The War on Terrorism

Home/The War on Terrorism

America is Safe: You Can Thank a Muslim

In all the remembrance of 9/11 I heard little said about Muslims, except faint echoes of fear and continued mistrust. For Christians this response is anything but right. Not only does it reflect fear and loathing but it is simply not warranted. Let me explain.

Chicago Tribune syndicated columnist Steve Chapman wrote a wonderful editorial on September 9 showing why we should all be thankful to the American Muslim community for our continued safety. I know this sounds crazy to some people but it is the truth.

Following 9/11 many leaders predicted we would be attacked again. Sen. Richard Shelby, R-Ala, the ranking Republican on the Intelligence Committee said, “You can just about bet on it.” Mayor Rudy Giuliani said, “I anticipate another attack.” And Gary Stubblefield, who directed the Naval Special Warfare Task Unity in the Pacific area, said (as paraphrased in the Denver Post), “the question is not if but when dozens of terrorist cells in the United States will unleash biological, chemical and perhaps nuclear weapons against U.S. cities.” FBI Director Robert Mueller estimates the U.S. harbored “several hundred” extremists affiliated with al-Qaeda.

Who is not

By |October 1st, 2011|Categories: Islam, The War on Terrorism|

What is the Future of a Post 9-11 World for America?

iraq war The war in Iraq has been a disaster from almost every perspective worth considering. And the war in Afghanistan, combined with the severity of the Great Recession, have profoundly impacted the minds of most leaders on the need to rethink the role of American military might in the world. I welcome this new direction.

Consider that the chairman of the Joint Chiefs of Staff, Admiral Michael Mullen, has called the national debt the "biggest single threat to national security." (Read that again!) The Pentagon, which is often the last to admit that it should ask for cuts, actually proposed its own cuts several months ago. On April 13, weeks before the death of bin Laden, the president announced his proposal to reduce defense spending. He framed this proposal—cuts as great as $400 billion over ten years—not only as a response to the fiscal crisis but also as part of a "fundamental review of America's missions, capabilities and our role in a changing world." Only the most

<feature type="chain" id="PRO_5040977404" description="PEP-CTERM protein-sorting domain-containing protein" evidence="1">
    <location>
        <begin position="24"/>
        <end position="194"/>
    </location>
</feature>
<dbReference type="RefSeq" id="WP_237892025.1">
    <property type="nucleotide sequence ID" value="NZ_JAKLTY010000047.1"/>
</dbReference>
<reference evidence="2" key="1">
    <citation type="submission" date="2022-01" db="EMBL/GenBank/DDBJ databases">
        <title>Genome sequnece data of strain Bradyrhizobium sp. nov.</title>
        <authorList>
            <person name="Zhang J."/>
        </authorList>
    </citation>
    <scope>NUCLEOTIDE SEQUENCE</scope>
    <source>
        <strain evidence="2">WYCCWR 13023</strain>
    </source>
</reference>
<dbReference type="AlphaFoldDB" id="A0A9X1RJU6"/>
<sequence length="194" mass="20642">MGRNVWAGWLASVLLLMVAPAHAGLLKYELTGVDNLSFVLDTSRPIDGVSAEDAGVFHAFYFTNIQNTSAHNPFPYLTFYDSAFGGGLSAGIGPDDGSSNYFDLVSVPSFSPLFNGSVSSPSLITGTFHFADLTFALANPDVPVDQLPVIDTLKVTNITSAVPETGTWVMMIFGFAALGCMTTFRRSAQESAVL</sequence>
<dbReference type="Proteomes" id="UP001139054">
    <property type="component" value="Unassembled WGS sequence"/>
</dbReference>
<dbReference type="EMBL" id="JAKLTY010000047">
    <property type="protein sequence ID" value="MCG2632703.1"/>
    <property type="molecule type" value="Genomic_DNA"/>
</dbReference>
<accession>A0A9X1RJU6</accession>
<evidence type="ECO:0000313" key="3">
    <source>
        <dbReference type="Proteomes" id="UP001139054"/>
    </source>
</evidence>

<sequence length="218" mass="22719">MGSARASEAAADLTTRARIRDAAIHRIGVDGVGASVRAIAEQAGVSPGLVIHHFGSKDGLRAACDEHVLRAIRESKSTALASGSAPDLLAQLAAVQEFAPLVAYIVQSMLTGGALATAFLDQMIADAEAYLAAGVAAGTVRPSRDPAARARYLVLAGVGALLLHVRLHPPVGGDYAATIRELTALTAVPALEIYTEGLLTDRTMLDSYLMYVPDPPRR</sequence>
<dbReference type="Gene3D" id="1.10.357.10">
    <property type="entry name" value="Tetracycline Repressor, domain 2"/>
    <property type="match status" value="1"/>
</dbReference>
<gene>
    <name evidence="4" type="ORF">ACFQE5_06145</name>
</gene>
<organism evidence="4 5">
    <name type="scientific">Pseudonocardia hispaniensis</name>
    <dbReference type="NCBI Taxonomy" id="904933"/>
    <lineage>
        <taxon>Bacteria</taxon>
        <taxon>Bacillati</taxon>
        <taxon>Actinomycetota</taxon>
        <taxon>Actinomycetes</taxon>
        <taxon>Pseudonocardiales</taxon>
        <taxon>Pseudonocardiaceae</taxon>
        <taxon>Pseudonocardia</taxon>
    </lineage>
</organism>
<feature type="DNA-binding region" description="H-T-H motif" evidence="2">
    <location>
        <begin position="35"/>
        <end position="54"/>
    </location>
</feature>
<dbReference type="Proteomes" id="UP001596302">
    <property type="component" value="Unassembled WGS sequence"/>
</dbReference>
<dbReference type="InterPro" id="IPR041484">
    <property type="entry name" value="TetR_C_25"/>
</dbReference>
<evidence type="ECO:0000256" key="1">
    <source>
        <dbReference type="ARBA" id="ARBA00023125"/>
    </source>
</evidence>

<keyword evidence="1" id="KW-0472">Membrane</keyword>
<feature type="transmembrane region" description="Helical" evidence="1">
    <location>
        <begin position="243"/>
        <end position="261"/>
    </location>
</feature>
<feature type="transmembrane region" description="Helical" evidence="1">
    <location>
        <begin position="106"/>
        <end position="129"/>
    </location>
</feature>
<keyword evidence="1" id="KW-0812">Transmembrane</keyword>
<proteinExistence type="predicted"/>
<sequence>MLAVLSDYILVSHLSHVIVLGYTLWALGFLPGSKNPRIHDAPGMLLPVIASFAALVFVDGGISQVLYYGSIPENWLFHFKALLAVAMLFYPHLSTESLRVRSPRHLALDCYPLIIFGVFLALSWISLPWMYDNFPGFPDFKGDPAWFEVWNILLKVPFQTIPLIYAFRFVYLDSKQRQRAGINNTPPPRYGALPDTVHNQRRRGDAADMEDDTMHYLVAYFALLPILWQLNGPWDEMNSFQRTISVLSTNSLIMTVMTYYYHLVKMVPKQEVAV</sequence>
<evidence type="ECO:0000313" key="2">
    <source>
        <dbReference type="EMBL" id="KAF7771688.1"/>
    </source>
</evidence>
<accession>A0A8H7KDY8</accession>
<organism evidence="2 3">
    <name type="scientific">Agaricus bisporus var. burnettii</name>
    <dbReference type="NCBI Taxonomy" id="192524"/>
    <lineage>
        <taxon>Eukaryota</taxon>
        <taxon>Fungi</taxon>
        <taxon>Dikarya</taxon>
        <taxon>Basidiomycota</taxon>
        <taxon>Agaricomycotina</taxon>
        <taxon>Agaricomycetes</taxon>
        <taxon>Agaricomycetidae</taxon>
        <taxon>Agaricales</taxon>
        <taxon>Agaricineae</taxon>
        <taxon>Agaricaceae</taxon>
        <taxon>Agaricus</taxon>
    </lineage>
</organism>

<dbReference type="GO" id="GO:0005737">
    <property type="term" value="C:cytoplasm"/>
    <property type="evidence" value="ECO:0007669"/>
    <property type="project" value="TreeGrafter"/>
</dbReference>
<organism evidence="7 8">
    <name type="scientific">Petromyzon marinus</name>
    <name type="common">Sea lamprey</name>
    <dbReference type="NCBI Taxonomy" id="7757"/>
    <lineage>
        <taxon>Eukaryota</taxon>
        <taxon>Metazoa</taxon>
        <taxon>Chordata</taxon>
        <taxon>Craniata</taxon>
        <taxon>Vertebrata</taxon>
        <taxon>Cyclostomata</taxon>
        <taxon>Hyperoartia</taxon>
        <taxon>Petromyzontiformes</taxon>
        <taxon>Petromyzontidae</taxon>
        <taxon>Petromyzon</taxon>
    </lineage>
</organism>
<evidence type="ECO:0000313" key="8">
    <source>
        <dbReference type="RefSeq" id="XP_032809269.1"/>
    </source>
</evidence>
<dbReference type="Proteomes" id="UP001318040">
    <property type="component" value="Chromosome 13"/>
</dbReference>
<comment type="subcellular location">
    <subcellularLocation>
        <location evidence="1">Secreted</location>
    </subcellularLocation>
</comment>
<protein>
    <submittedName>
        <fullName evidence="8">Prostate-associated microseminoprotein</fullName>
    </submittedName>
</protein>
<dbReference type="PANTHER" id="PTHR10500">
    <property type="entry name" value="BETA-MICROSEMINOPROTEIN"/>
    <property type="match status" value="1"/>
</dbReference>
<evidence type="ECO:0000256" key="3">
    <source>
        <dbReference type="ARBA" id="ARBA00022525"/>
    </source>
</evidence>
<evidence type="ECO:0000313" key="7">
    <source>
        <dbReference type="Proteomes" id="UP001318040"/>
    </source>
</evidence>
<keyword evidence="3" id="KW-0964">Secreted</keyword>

Did America Lose Focus in the War on Terror?

osama-bin-laden-seated On this Memorial Day, 2011, I am thanking God for those who gave their life for the freedom that you and I enjoy. I am also thinking about the debate over America’s policy on terrorism now that Osama bin Laden is gone. How should we have prosecuted the war on terror? How do we go forward in the coming years? Is the terminology of a “War on Terror” even the correct way to understand what our response should have been post-9-11? Everyone has a view. I admit that mine is based on political, moral and practical opinion. And it is mine and very subject to how I see things.

First, I believe we were right to go into Afghanistan, and after the Taliban, for harboring al Qaeda terrorists who directed and staged 9-11. Our focus was clear, strong and right. The world, in general, agreed with us. We quickly pursued the leaders of the attack and removed many of them. We narrowly missed bin Laden but finally succeeded

Pray and Speak Up for Christians in Iraq

PHO-10Nov17-269656_th On October 31 two priests and 51 parishioners were murdered by Islamic terrorists in Baghdad at a Syriac Catholic Cathedral. The primary reason for this attack seems to have been the determination of certain militant Islamic forces to prevent a religiously plural central government in Iraq. Pope Benedict XVI called these attacks “savage” and “absurd.” The descriptions of what happened, even to children, are gruesome.

Joseph Kassab, executive director of the Chaldean Federation of America (CFA), the largest and oldest association of Chaldean organizations in the nation, said: “Iraqi Christians are being systematically murdered and driven from their homeland. This situation must, repeat must, be addressed by an international security coalition with members from Iraq, the U.S. and the U.N.”

Many Iraqi Christians believe their suffering is invisible to most Christians in the U.S. I have to agree. White House Press Secretary Robert Gibbs issued a statement on this recent attack and did not even mention the cathedral or use the word Christian in condemning the attack. Several members

Conscientious Objection to War